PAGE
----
So I have done my job and everyone from SPM to PM to Dev reviwer to tester has done theirs.
It has been in the Developer Preview and the Consumer Preview and the Release Preview and no one mentioned from any of those times. People have been paying attention.
Like I said, people have been doing their jobs.
Yet I still can't help feeling like we all fell just a little short here.
This layout is quite a mess on several fronts, and all I can say is that I'm glad the older layout can be added and this new "Standard" layout can be removed.
The new layout may be entirely intuitive to people who didn't know about the old layout, but since just about everyone used to use the old layout their intuitions may have changed a bit.
Because even if the new standard is perfect, most people don't like things changed out from under them...
Marc Durdin on 23 Jul 2012 3:11 PM:
How does language tagging work on the Latin script text typed with this keyboard? Will spaces and punctuation display correctly? I have always felt that mixing scripts on a single layout is a bad idea because of this. What do you think?
Michael S. Kaplan on 23 Jul 2012 6:05 PM:
Probably not, in here or in the Cherokee Phonetic layout. "Luckily", language tagging is widely underutilized....
Alex Cohn on 24 Jul 2012 1:15 AM:
It's ridiculous to introduce a new physical keyboard layout in 2012, when all are switching to touch screen!
I wonder, how many of the customers who have W8 preview chose to install the new standard Hebrew Keyboard; how many of them ever found themselves outside the base /'קראט state; how many of these uttered immediately a long chain of Arabic, Russian, and English words that, though never approved by the Standards Institute, constitute the de facto Hebrew swearing standard, and reverted to the "older" layout?
Amir Aharoni on 24 Jul 2012 11:17 AM:
I initiated the revision of this standard. I did it just as a concerned citizen and a lover of my language: Typing niqqud using Caps Lock was kinda possible, but it was very hard in practice. It took a very long time to write a standard that would have all the needed characters, and that would be backwards-compatible.
Backwards compatibility was a requirement from the very start. I'm not sure that this implementation is what the committee intended and I'll have to take a close look at the details. I can only hope that it's still possible to change something...
Alex Cohn on 25 Jul 2012 2:57 AM:
Amir, I don't like the current Shift+CapsLock solution, but look: this is what people have already been using for more than a decade.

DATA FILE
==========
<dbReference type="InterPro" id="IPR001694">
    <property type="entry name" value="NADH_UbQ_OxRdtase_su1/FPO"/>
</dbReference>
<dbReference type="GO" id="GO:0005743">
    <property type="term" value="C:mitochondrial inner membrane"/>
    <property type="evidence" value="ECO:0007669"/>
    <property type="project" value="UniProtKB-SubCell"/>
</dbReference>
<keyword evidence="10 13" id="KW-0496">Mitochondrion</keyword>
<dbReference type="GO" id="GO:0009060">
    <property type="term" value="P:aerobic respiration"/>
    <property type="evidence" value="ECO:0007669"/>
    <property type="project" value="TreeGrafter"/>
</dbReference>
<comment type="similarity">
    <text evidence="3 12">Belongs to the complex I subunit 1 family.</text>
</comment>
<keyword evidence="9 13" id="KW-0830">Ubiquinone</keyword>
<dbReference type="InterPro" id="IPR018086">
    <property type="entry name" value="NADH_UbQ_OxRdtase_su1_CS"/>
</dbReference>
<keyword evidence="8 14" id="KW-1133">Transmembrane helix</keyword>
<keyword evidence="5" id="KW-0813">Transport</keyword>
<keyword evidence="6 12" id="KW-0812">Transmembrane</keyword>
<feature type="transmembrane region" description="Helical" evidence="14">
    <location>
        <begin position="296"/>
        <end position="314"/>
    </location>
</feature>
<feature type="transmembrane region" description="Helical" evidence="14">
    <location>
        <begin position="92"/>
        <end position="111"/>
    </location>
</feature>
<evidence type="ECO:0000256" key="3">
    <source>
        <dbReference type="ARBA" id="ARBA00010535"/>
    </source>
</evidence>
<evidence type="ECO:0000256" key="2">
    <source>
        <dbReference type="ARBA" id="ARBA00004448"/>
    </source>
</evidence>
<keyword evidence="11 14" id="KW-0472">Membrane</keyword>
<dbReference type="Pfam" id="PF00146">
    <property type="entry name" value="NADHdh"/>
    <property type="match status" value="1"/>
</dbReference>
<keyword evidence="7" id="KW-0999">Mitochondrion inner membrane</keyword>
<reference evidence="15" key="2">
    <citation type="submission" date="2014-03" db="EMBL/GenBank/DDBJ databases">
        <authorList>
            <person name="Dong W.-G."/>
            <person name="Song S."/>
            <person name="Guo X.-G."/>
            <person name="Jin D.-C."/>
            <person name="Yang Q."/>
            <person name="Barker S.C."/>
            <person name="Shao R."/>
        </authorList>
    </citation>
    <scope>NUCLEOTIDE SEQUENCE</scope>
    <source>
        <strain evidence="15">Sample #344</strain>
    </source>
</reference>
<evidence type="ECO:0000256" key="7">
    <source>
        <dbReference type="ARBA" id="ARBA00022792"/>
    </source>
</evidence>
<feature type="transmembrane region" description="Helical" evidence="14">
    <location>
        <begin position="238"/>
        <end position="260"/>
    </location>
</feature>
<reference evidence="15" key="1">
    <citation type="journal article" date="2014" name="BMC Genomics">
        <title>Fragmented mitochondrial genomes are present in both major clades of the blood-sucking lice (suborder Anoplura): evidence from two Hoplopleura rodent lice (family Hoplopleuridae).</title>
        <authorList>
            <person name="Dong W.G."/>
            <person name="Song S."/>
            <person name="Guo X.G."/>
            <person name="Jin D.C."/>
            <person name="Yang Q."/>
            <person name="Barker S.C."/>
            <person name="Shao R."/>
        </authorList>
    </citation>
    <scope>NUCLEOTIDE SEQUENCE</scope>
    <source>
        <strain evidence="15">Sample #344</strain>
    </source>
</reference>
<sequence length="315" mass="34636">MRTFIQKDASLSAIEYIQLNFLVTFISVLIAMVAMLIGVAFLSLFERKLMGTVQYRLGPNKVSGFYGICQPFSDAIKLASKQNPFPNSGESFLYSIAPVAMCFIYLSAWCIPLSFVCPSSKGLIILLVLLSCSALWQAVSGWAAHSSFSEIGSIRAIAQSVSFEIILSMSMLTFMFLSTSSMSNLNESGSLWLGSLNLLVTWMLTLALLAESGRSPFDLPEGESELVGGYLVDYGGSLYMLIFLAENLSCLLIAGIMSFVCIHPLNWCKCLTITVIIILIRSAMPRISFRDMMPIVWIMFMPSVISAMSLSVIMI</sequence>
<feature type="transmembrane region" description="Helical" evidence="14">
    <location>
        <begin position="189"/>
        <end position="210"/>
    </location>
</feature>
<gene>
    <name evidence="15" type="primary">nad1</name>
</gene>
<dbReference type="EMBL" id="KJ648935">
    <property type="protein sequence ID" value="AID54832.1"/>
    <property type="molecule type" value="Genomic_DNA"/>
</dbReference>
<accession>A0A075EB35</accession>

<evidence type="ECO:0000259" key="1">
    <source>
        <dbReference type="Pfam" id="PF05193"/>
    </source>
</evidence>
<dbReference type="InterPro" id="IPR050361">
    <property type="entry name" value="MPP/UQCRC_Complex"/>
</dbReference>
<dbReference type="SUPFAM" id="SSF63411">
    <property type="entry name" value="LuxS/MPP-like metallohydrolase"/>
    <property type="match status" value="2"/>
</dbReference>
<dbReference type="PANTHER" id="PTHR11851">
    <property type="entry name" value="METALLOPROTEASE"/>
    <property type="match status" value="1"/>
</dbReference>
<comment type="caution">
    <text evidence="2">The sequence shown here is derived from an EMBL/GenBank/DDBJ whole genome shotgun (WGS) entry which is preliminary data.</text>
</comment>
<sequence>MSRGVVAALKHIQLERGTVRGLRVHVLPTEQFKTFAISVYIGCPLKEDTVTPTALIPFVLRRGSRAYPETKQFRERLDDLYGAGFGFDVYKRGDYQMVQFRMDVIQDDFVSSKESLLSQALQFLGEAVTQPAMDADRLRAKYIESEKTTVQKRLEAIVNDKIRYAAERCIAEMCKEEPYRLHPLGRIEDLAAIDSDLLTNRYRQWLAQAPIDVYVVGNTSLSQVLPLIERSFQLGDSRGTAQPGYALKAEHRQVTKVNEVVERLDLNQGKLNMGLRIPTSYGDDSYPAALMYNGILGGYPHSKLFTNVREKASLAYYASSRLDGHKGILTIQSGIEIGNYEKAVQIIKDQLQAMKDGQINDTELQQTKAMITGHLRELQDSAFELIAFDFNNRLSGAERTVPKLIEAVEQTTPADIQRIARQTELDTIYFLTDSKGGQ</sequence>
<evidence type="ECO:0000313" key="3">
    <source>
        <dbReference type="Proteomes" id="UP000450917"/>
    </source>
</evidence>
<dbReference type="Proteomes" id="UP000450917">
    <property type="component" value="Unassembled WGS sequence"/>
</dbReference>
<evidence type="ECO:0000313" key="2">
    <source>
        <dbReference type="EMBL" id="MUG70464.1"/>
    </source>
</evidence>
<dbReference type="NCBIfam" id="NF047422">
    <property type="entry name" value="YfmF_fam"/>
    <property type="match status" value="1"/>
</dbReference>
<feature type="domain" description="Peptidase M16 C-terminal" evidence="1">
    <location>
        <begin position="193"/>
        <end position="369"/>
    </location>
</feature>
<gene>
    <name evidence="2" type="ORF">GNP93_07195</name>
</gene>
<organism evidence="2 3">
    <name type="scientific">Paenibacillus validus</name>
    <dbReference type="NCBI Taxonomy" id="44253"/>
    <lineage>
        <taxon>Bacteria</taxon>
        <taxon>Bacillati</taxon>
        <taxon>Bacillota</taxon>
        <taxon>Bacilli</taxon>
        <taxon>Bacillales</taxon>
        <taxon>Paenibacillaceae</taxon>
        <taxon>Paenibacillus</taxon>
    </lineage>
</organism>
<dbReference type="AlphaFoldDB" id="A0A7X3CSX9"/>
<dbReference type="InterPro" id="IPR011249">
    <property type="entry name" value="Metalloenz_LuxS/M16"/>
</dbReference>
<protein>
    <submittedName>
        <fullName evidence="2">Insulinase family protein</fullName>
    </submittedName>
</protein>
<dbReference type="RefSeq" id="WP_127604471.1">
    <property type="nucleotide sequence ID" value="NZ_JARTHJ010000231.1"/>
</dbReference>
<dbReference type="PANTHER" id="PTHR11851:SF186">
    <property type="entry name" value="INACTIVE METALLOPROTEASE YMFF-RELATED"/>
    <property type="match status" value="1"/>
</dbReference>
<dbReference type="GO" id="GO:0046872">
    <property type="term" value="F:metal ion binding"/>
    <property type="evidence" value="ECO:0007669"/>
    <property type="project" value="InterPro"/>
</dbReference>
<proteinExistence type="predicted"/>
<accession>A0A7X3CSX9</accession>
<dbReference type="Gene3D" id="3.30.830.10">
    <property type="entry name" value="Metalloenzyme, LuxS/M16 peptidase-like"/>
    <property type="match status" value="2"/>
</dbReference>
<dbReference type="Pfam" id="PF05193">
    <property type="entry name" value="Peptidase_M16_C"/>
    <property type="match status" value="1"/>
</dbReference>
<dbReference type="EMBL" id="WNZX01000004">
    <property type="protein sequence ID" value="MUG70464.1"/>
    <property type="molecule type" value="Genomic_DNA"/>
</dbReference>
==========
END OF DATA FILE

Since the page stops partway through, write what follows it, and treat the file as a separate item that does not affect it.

I have little experience with Unix/Mac keyboard usage patterns, but on MS Windows, very few actually use CapsLock to insert Latin text with Hebrew keyboard. For all practical purposes, switching the input language is Alt-Shift away, and has the extra advantage that language tagging will work appropriately. On the other hand, people here do take advantage of pressing Shift to insert few Latin characters, e.g. ticket code, inside a predominantly Hebrew text.
In my humble opinion, we could keep the Shift+CapsLock layer exactly "as is" in the traditional MS keyboard, and also have niqqud and the additional Hebrew characters accessible with AltGr as in the new standard [blogs.msdn.com/.../6765.HebXAltgr.jpg].
Alex Cohn on 26 Jul 2012 12:23 AM:
By the way, the method presented by Daniel is less than optimal. The best way to enter "text menukad" on the traditional keyboard is to set Caps Lock, press Shift with a small finger (or put a heavy brick on the key), and type letters and niqqud in natural order.
Michael S. Kaplan on 26 Jul 2012 7:30 AM:
Hello @Amir -- it is definitely too late to change anything for Windows 8. The new keyboard has been in every pre-release of Windows 8 ever made available to the public.
We have a different standard for backcompat of keyboards here - no definition can change, for any key. This is why a new keyboard had to be added....
Daniel Petri on 8 Aug 2012 5:30 AM:
Thanks Michael for posting this! What bugs me on a side note is that no one actually paid attention to this, and if it hadn't been for my question it's possible that the keyboard change would have gone unnoticed...
ruimachado on 9 Aug 2012 2:37 AM:
thank you Michael, i am glad to see that IT people are investing in disabled people however it doesn´t surprise me. I think this kind of solutions will evolve from virtual to physical some day. When i saw the presentation of the new Microsoft Surface Tablet i hoped to see a customizable keyboard, touch how it is but also without keys, just a touch screen that would change as we chaged the keyboard language. I have no doubts Microsoft is thinking about it.
Avi Nahir on 30 Jun 2013 10:23 AM:
Well, I don't know what you did but I lost my Nikus capabilities, and it annoys me to no end! OOOOF!